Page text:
IAASB revises standard for auditing accounting estimates
The International Auditing and Assurance Standards Board has released a revised standard for auditing accounting estimates and several related disclosures.
International Standard on Auditing (ISA) 540 (Revised) aims to help auditors of banks, insurance companies and other financial services firm deal with new accounting standards from the International Accounting Standards Board and the Financial Accounting Standards Board for loan provisions and insurance contracts, especially the estimates associated with them.
The revised ISA 540 standard is part of the IAASB’s wider effort to improve audit quality around the world. It’s also the first to be finished in a broader program known as “Addressing the Fundamental Elements of an Audit.” Some of the main changes in the revised standard include:
• An improved risk assessment requires auditors to consider complexity, subjectivity and other factors, along with estimation uncertainty, more thoroughly, thinking more about the risks inherent in accounting estimates.
• There’s a tighter link between the risk assessment and the data, methods and assumptions employed in producing accounting estimates, including the use of complex models.
• Specific material demonstrates how the standard can be applied to all kinds of accounting estimates.
• The standard emphasizes the need to exercise appropriate professional skepticism when auditing accounting estimates, encouraging a more skeptical and independent mindset for auditors.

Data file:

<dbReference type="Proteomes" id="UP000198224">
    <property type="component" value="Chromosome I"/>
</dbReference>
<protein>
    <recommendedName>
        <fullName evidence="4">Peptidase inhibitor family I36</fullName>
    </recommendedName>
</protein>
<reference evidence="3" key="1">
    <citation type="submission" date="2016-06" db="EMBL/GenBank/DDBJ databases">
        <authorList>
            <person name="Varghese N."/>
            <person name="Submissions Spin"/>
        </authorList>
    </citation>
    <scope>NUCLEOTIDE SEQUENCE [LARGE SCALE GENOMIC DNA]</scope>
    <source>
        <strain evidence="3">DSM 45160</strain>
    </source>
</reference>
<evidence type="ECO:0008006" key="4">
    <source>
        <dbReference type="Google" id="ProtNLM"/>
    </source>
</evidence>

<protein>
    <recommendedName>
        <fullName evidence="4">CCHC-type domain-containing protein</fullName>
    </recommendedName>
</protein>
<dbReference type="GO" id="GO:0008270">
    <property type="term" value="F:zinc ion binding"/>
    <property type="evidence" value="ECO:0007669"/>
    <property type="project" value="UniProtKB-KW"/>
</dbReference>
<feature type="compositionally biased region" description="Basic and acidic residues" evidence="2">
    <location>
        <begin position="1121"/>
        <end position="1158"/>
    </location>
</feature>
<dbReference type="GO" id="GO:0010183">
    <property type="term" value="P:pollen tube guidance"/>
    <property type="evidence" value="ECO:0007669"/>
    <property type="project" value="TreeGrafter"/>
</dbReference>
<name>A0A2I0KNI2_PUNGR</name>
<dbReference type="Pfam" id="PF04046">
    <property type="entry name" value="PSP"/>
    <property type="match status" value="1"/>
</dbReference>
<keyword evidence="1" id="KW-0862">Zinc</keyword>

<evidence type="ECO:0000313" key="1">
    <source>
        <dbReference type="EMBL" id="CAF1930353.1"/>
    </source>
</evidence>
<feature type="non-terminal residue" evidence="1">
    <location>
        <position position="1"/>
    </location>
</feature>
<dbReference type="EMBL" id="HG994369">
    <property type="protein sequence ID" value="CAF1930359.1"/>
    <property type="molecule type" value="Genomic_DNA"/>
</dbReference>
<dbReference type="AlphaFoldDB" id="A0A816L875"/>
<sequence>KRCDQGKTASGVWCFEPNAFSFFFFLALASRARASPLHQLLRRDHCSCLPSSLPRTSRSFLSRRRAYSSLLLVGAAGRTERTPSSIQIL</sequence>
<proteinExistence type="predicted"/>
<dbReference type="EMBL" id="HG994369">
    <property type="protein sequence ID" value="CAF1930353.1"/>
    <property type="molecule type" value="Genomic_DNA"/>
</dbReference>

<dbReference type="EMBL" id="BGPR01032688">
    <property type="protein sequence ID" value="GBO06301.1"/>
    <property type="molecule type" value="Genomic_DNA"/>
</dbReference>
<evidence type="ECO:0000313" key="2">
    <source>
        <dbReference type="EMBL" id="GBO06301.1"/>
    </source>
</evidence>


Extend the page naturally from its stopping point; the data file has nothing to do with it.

ISA 540 (Revised) takes effect for financial statement audits for periods starting on or after Dec. 15, 2019.
The IAASB operates with the support of the International Federation of Accountants, Both the IAASB and IFAC have come under pressure in the past year from the Monitoring Group, a group of financial and audit regulators from around the world, to open up the standard-setting process further to people from outside the accounting and auditing profession (see IFAC offers possible solutions to resolve dispute over standard-setting). The IAASB is encouraging other parties in the financial reporting supply chain, especially regulators, national standard-setters and firms, to work together on implementing the revised standard, which could have a far-reaching impact on the audit of financial statements. The IAASB said it would provide implementation support to help auditors navigate and apply the revised standard. See the IAASB website for further information.